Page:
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I've created a web widget that displays user specific information from my site. This widget is java script based (I followed this example), and can be embedded in other sites.

I'm looking for a way to control who can embed the widget in his site. Any ideas/references are welcome.

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  • You might be able to use this – kolossus Oct 22 '12 at 5:39
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Rather than directly serving the file, you could try using request.referer and only optionally sending the JavaScript file (via a controller action) based on a list of approved web hosts. You can use send_file to conveniently send the JavaScript to the client (set caching options in HTTP header so browsers don't repeatedly ask for the file). However, the referrer can be spoofed and may not be sent depending on HTTPS => HTTP configurations.

You also might consider requiring an API key for your JavaScript file (just append it on as part of the JavaScript file request). While it's not foolproof by any means, it makes tracking usage much more simple. (And by using logs, you may be able to discover non-legit uses).

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    The API Key approach is a good one for reasons WPCoder stated. While it's visible and thus easily stolen, it's a good start. To truly lock it down there are lots of methods, but the standard these days is OAuth; significantly more complex, but secure, if that's what you really need. – Tom Harrison Oct 21 '12 at 16:28
  • I'm using OAuth for the API part of my system, but isn't it a problem on the client side? Can you point me to a reference? – davidrac Oct 21 '12 at 16:33
  • @tharrison -- I don't understand how you'd use OAuth for this? This is trying to prevent embedding of the javascript widget. – WiredPrairie Oct 21 '12 at 16:47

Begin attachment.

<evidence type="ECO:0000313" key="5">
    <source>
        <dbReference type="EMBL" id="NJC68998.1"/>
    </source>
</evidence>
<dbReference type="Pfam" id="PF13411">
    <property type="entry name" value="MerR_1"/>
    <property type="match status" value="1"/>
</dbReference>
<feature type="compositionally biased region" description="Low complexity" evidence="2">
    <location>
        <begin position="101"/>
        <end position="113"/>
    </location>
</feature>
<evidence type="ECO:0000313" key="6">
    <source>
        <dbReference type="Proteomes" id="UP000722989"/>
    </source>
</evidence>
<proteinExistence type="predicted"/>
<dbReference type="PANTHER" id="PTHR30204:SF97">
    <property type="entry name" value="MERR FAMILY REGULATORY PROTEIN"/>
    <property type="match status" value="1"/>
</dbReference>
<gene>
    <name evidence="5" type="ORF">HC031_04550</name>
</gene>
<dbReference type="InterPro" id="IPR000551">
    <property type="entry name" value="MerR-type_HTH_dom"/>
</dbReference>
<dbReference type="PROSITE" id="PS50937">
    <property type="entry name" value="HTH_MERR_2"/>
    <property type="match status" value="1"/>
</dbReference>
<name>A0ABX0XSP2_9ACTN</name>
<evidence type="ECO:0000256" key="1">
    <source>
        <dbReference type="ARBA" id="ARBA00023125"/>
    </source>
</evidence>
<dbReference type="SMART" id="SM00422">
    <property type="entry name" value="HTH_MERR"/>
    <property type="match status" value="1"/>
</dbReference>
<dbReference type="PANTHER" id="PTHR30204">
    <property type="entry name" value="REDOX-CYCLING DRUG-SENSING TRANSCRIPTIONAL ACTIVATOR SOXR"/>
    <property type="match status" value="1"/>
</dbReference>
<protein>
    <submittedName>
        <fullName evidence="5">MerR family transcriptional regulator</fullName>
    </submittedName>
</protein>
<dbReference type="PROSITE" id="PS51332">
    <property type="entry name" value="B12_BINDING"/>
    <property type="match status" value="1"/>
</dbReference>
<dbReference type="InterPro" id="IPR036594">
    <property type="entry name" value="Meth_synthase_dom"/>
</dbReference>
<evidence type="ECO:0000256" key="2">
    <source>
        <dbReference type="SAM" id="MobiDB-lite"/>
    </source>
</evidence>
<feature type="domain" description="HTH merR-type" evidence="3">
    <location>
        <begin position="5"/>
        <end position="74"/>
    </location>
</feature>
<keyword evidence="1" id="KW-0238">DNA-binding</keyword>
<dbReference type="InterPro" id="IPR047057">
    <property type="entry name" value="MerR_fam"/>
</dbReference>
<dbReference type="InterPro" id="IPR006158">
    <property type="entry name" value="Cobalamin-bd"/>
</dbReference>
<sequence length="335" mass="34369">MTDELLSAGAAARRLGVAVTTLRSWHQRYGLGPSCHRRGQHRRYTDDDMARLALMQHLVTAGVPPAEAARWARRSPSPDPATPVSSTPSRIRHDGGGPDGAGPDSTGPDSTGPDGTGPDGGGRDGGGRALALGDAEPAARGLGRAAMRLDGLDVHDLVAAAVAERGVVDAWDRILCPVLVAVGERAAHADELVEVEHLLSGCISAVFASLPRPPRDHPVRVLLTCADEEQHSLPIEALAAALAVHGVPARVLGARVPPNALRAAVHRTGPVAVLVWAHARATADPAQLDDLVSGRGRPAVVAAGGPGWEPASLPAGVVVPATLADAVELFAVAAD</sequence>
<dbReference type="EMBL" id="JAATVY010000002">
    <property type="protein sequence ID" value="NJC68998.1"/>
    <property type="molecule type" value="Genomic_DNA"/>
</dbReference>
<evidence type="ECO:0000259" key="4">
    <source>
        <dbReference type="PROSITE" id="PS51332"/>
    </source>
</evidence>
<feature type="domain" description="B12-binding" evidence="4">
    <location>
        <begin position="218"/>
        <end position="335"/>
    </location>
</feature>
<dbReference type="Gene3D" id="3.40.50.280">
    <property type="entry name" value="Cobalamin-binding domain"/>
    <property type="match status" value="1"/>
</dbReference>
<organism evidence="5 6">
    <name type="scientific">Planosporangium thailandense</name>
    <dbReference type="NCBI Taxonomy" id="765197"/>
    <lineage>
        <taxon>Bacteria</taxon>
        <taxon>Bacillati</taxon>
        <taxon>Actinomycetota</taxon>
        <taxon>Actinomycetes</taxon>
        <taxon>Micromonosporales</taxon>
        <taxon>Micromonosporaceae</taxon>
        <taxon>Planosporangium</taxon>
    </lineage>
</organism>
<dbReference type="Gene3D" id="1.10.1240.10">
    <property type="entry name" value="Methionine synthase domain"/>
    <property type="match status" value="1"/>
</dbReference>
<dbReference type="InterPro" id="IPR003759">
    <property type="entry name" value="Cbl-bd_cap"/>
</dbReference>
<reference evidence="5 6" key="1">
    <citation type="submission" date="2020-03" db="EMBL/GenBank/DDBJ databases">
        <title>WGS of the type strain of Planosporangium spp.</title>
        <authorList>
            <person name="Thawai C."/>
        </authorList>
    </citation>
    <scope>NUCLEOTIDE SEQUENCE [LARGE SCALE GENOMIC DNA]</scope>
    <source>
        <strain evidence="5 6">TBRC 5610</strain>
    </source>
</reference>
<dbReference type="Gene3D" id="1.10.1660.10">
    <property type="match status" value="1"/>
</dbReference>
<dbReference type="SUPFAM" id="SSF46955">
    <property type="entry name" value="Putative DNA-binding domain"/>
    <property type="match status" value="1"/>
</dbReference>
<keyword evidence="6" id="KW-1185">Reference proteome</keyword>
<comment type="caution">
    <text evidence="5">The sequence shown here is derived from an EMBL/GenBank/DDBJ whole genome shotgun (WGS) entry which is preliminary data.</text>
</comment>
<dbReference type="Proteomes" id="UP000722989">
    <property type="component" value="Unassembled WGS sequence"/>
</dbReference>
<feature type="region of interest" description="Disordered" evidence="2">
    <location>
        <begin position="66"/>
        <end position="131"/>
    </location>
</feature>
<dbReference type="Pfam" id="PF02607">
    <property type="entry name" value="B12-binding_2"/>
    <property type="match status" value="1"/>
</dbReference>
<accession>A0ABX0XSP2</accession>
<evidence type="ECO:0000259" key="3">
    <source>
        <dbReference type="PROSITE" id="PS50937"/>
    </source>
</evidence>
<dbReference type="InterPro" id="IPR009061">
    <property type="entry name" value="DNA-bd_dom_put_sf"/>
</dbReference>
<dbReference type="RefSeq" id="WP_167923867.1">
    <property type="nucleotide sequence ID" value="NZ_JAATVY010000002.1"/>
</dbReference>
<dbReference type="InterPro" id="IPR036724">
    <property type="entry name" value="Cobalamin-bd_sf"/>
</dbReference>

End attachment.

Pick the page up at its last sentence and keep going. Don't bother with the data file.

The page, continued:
• I don't mind if the solution will allow embedding the widget and won't allow it to access my site if I don't want it to. If this is possible with OAuth, can you let me know how? – davidrac Oct 22 '12 at 6:30
  • While this doc is for Google APIs, it's a general OUath solution for JS applications: Using OUath2 for Client-Side Applications. I think this is likely overkill for your solution, but it's an option (I think!) – Tom Harrison Oct 22 '12 at 12:14
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You have to use some additional tricks along with OAuth in order to positively identify the client.

This question was answered in details in here.

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  • I really think that the answer you accepted there is not secure. Not secure at all. See my comments there. (The steps from the article you've found in the linked question is secure, in my opinion, and we're using the same JavaScript trickery. Too bad my answer here was deleted here.) – Arjan Dec 15 '12 at 8:21
  • Thanks for your answers and comments. I have no idea why your answer was deleted. I didn't implement this yet, but I think that the answer I referenced, along with the accompanying comments are valuable. They give a pretty good idea on how to approach this, don't you agree? – davidrac Dec 15 '12 at 11:14
  • I do feel that the article you found is key for your solution, but I don't think that specific answer adds anything to that. Actually, I feel that answer is much worse than the article. (That answer was posted when I had a bounty on your question; I hope the answerer just quickly read the article you found, and posted a bad summary to get that bounty, rather than having truly implemented it that way. I reposted my deleted answer at REST authentication and exposing the API key.) – Arjan Dec 15 '12 at 11:27
  • Thanks. I will add a comment to the original question for now. – davidrac Dec 15 '12 at 11:31
  • New idea: maybe CORS can be extended to achieve the same. We've not tried that though; see my own comment at my earlier answer. – Arjan Jan 8 '13 at 21:26

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